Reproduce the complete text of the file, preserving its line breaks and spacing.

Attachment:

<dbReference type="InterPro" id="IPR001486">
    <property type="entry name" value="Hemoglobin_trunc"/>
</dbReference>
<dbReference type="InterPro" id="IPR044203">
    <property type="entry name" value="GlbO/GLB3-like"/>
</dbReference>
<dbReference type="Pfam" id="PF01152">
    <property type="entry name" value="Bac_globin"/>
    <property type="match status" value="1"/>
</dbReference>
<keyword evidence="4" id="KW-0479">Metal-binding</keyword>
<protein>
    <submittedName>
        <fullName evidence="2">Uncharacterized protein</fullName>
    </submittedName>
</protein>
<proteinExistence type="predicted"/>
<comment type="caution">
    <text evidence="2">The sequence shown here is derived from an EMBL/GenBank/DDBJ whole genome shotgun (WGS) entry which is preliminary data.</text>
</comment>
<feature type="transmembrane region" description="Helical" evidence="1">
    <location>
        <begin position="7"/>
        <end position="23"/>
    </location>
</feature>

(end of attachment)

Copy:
<dbReference type="InterPro" id="IPR001486">
    <property type="entry name" value="Hemoglobin_trunc"/>
</dbReference>
<dbReference type="InterPro" id="IPR044203">
    <property type="entry name" value="GlbO/GLB3-like"/>
</dbReference>
<dbReference type="Pfam" id="PF01152">
    <property type="entry name" value="Bac_globin"/>
    <property type="match status" value="1"/>
</dbReference>
<keyword evidence="4" id="KW-0479">Metal-binding</keyword>
<protein>
    <submittedName>
        <fullName evidence="2">Uncharacterized protein</fullName>
    </submittedName>
</protein>
<proteinExistence type="predicted"/>
<comment type="caution">
    <text evidence="2">The sequence shown here is derived from an EMBL/GenBank/DDBJ whole genome shotgun (WGS) entry which is preliminary data.</text>
</comment>
<feature type="transmembrane region" description="Helical" evidence="1">
    <location>
        <begin position="7"/>
        <end position="23"/>
    </location>
</feature>